Globalization and the State

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There has been an on-going debate whether globalization contributes to the undermining of the state sovereignty especially in the study of contemporary world politics. Well, this is because the word globalization itself is very broad and subjective. Globalization is defined as the eradication of barriers to communication, trade, and even cultural exchange (Strange, 1997). The world presently has been so different from what it used to some several decades ago due to globalization. With developments in the areas of communication and technology, the world has just become deterritorialized, the restraints of geography shrink, and even making the world more unified and singular. A lot of things has been said as well as written regarding globalization and state. The available literature has been dominated by the deep debate of erosion of state versus the continued strength of nation-state. Since the matter is very broad ranging, confines of space edict that this paper shall just focus on the issue that is very pertinent to the question of whether states shall continue to remain or the erosion of states. This essay has the stance that globalization is leading to the erosion of the state.

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One perception of globalization is that it is just deepening, widening, and even speeding the universal interconnectedness. In fact, this process has grown very rapidly, extensively, and intensively thus, creating huge impact globally. The aspect of interconnectedness is very evident in all spheres, right from cultural, political to economics. Therefore, the point of cumulative scope, scale, velocity, and the depth of modern interconnectedness is quickly dissolving the importance of boundaries and borders that separate the world in various states or political spaces(Strange, 1997). What follows is that this emasculates the territorial notion of state, therefore, globalization results in erosion of states.

Another aspect of political globalization is the emphasis on the global structures as well as the process that involve rulemaking, problem-solving, and maintenance of security in world systems. This certainly undermines the real features of the supreme legitimacy of politics in its space(Strange, 1997).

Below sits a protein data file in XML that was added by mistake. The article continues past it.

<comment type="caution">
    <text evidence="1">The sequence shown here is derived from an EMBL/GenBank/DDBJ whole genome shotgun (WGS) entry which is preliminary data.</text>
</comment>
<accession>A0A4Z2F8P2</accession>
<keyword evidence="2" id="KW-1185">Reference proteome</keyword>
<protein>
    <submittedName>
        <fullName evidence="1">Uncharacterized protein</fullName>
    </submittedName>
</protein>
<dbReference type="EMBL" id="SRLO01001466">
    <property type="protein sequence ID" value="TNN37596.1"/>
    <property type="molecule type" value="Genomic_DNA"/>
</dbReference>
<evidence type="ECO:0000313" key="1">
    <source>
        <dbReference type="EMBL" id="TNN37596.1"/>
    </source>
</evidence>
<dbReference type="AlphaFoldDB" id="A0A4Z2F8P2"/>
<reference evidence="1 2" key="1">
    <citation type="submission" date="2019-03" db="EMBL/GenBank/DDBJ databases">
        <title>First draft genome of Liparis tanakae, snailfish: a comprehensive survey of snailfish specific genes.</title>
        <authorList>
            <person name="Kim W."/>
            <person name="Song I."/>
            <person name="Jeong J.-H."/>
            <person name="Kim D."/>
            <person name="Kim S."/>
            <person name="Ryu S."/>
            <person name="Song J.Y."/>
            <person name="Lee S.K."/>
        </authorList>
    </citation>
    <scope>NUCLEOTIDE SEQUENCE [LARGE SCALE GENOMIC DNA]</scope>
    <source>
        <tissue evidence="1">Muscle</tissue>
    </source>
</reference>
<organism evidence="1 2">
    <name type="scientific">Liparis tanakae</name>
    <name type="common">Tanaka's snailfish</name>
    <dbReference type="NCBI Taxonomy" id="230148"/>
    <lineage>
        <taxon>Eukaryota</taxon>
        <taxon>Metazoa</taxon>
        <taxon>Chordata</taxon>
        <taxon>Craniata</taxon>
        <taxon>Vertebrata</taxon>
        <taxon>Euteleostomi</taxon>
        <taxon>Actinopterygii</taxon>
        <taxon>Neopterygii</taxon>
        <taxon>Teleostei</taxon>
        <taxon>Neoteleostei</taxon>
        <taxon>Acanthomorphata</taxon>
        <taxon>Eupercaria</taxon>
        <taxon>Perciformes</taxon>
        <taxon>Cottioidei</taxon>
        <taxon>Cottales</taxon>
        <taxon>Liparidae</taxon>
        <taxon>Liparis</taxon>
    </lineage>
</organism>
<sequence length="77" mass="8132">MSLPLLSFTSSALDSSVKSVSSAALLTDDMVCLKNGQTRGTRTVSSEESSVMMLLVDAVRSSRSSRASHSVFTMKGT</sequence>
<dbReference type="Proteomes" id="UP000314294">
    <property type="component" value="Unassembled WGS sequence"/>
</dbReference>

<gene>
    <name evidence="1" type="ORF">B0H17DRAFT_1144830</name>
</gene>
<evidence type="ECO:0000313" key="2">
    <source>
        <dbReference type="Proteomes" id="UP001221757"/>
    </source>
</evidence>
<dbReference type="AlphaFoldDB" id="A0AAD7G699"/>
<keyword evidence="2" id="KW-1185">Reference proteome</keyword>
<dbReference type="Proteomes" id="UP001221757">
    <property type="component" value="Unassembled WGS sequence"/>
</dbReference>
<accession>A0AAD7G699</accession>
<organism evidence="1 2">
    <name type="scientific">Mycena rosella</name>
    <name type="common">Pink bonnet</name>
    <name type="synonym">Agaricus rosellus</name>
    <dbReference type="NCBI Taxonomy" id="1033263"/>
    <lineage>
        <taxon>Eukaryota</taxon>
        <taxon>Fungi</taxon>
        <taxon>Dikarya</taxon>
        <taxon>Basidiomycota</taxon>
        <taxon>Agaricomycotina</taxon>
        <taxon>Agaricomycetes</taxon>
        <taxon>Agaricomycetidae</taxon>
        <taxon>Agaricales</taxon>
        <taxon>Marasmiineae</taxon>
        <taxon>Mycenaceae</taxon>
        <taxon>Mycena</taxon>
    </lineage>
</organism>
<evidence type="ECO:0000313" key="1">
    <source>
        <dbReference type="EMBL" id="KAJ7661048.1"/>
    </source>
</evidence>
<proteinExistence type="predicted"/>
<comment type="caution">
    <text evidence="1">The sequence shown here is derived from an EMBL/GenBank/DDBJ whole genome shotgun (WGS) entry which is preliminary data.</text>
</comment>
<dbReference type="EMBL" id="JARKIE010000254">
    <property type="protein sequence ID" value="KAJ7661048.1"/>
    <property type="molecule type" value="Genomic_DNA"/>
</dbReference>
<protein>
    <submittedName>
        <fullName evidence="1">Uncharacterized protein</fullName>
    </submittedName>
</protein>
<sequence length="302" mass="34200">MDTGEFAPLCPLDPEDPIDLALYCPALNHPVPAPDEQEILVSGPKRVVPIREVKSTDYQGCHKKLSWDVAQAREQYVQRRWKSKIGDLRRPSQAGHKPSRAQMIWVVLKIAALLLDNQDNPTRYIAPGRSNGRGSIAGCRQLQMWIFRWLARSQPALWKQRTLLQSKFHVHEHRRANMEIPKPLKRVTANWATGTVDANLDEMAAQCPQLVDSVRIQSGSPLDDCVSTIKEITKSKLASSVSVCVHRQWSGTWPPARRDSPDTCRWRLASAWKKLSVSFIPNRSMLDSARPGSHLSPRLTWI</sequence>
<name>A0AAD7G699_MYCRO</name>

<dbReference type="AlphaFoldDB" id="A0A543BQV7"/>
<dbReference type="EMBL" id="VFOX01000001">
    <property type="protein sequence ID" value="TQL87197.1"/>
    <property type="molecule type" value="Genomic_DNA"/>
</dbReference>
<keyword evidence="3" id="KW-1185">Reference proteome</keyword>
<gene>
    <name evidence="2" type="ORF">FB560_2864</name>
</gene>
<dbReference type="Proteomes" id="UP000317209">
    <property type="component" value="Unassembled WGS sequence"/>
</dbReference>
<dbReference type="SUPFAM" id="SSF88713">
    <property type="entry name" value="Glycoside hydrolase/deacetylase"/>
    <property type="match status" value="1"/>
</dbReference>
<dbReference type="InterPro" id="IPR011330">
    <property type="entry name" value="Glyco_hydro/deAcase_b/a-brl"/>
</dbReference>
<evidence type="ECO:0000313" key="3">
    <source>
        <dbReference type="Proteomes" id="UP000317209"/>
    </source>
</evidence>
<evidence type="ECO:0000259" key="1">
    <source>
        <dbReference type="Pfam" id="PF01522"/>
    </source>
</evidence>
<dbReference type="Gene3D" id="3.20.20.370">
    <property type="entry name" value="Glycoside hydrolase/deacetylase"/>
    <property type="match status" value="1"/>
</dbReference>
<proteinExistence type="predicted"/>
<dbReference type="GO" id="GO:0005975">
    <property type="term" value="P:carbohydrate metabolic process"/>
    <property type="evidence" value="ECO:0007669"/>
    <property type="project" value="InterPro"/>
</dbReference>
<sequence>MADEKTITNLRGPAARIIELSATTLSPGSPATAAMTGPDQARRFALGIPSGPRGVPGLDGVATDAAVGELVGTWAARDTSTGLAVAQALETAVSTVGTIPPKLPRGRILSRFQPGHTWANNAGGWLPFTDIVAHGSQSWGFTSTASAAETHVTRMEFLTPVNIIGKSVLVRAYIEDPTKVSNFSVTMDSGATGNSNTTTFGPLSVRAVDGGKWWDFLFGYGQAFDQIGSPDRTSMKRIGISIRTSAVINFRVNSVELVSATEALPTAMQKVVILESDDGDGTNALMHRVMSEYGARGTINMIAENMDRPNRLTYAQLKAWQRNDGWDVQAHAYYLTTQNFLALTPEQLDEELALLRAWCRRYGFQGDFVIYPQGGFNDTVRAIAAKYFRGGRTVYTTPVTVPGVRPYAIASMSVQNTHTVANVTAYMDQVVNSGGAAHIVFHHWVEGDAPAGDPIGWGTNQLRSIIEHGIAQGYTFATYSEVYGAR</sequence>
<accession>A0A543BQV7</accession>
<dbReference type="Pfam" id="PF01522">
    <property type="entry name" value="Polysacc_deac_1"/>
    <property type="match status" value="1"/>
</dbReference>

Finally, in the economic aspect, globalization can be explained as the incorporation of the world economy. Universal economic integration has increased because of the development of global commerce, finance, and production bringing together economic fortunes of states and communities all over the world, thanks to the progressing global market economy.

Against the arguments mentioned above about the erosion of state, the counter-arguments examine the contradictory processes encompassed in globalization. Some of the arguments they pose include, there is nothing new that globalization bring. The western and the industrialized economies have continued to dominate the world almost in all aspect. Chief economic powers have the ability, if they harmonize policy, to wield strong governance over the financial markets as well as economic tendencies (Wolf, 2001).

The most significant challenge that globalization shams to the starring role of nation-state currently the economic inequalities among states. Many people repute globalization as a motivating force that upsurges the economic disparities among nations by making the rich always to remain richer and the poor to always stay more miserable. Consequently, the South- North divide is a perfect example of demonstrating the hole between developed that represents the North and under-developed nations, especially in the South. Another characteristic of globalization is usually interconnected with the issue of interdependency. As the boundaries lose their role and as individuals become more connected, nations also continue to become more reliant upon each other (Kurth, 2003).

In conclusion, it is very evident that several states have little controls of many activities that take place even within their territorial borders. With the issue of globalization, boundaries have been more fluid especially with the impact of electronics and even other forms of flows like the satellite communication, and the merchandise trade. On the other hand, globalization has also loosened certain significant psychological and cultural underpinnings of the sovereignty of states (Wolf, 2001).


Strange, Susan. 1997. The erosion of the state. Current History 96.613:365-369.

Wolf, Martin. 2001. Will the Nation-State Survive Globalization? Foreign Affairs 80.1: 178- 190.

Kurth, Audrey K.2003. Behind the Curve: Globalization and International Terrorism. International Security 27.3: 30-58.

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